To contribute to the scientific understanding of microplastic pollution, APEM’s laboratories are introducing a system to record when it is found in water samples. Scientists will build a database by noting the type, quantity and location of any microplastic pollution they find while analysing samples.

The company’s four laboratories in England, Wales and Scotland analyse thousands of freshwater and marine samples each year, mainly from sites around the UK but also from further afield.

Freshwater laboratories technical specialist, Richard Bassett, explained: “Typically we’re looking for the tiny plants and animals that live in the water. But under our microscopes what we often see instead is a myriad of plastic pollution, including beads, fibres, filaments and plastic fragments.

Plastic filament found during water sample analysis

“The concern is that these are likely to be disrupting the normal biological processes that underpin healthy aquatic ecosystems.”

The problem of plastic pollution in our seas and rivers has rarely left the headlines since it was dramatically highlighted in the final episode of David Attenborough’s landmark series, Blue Planet II.

Here in the UK, greater urgency has been lent by the news that the River Tame near Manchester has the highest level of microplastic pollution ever recorded in the world. Worse even than in densely populated areas of Hong Kong and South Korea.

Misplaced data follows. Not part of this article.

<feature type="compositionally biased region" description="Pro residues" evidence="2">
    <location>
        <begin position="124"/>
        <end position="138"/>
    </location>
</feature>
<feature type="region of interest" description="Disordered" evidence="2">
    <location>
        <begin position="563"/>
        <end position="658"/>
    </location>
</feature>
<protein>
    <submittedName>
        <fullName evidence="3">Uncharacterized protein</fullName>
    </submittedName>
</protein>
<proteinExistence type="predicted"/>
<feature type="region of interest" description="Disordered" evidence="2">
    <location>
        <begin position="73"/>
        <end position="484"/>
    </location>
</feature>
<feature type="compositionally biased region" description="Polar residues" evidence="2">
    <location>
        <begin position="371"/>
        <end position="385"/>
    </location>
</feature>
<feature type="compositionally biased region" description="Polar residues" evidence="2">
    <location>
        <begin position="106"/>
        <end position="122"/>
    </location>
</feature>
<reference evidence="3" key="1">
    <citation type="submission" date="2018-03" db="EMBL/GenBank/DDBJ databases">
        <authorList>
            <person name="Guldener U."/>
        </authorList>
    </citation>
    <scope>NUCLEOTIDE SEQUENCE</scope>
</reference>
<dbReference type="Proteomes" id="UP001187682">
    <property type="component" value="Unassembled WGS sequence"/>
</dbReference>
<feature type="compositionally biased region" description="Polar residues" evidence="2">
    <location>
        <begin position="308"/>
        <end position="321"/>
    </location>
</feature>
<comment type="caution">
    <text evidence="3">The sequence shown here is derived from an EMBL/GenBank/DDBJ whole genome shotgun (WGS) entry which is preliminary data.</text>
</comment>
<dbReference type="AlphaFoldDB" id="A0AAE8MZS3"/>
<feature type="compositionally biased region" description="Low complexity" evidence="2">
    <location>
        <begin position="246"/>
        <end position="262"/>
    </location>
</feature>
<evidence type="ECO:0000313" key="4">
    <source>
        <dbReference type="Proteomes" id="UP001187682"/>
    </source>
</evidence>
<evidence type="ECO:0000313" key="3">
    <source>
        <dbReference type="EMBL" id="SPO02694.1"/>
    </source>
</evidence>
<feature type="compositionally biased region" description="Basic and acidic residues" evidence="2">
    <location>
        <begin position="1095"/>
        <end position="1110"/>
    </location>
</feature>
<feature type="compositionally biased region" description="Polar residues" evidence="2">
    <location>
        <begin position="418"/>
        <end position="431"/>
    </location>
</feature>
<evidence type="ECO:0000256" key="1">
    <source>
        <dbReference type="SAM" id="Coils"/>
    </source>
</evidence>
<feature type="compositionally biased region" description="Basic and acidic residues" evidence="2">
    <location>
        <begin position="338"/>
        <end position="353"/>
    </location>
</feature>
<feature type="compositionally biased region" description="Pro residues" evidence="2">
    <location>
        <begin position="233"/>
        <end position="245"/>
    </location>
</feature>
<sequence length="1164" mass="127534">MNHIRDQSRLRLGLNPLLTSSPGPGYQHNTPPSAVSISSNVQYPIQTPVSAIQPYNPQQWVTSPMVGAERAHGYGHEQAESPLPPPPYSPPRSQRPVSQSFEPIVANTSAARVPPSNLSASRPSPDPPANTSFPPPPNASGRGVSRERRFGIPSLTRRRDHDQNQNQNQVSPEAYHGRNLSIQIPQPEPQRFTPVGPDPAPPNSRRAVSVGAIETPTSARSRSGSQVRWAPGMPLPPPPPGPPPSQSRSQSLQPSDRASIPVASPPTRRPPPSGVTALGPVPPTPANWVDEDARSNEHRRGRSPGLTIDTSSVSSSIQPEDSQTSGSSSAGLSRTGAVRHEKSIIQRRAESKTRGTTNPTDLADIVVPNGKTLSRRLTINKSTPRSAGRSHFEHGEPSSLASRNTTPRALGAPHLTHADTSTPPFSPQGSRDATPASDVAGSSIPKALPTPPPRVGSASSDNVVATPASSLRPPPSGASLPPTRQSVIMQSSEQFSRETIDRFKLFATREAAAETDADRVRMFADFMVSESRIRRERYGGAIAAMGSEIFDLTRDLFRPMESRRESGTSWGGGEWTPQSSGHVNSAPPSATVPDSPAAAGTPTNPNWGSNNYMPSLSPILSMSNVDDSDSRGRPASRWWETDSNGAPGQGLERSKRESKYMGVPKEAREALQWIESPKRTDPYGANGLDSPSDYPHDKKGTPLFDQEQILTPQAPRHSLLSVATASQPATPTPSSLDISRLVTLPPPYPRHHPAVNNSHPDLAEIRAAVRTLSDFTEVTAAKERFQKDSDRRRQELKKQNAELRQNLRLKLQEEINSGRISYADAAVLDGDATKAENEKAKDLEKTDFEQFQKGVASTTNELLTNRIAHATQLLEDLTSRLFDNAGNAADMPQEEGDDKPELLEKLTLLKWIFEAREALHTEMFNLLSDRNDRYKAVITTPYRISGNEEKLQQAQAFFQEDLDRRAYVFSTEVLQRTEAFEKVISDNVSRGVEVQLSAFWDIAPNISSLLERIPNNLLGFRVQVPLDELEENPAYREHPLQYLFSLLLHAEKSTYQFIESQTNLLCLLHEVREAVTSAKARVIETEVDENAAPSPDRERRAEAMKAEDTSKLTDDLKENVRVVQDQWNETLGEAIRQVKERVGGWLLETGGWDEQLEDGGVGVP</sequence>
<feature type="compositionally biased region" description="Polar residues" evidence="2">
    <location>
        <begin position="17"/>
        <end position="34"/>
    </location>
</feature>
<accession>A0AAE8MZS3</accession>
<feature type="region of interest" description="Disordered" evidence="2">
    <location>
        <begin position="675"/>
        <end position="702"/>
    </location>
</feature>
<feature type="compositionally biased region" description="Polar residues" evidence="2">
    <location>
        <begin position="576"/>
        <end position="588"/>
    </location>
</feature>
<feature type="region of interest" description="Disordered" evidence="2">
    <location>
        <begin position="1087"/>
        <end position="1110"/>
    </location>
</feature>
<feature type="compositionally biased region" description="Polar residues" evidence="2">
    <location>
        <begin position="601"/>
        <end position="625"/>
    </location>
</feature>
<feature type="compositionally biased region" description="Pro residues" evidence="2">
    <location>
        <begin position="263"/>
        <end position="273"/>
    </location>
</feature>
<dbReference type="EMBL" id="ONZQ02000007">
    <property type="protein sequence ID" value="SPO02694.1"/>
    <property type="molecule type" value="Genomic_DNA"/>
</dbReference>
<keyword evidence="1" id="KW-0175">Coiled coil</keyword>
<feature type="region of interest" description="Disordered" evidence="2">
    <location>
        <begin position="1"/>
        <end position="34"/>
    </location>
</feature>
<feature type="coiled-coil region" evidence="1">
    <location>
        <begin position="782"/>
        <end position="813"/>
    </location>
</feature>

Scientists from the University of Manchester found microplastics in river sediments at all 40 sites they looked around Greater Manchester. But a site on the River Tame topped the list, with over half a million items of microplastic per square metre of riverbed.

However, Professor Jamie Woodard of the university’s Department of Geography told the Daily Telegraph that similar results were also likely to be found in rivers in the West Midlands or south-east England.

About a third of all the microplastics found were in the form of microbeads, which until they were banned in January this year were commonly used in products like face scrubs, toothpaste and shower gels.

APEM associate director, Peter Dennis, said: “The clean-up of the UK’s most grossly polluted rivers over the last three decades has been a dramatic success.

“Fish have returned to and are flourishing in waters where, in some cases, they hadn’t been seen in generations.

“It would be tragic if, having done so much to repair the damage caused by unfettered pollution during the Industrial Revolution, our modern lifestyles are allowed to unleash a new wave of pollution that is potentially even more damaging.”

If you have any queries, please contact Richard Bassett, Freshwater Laboratories Technical Specialist.
Alternatively you can email us here. Or call 0161 442 8938.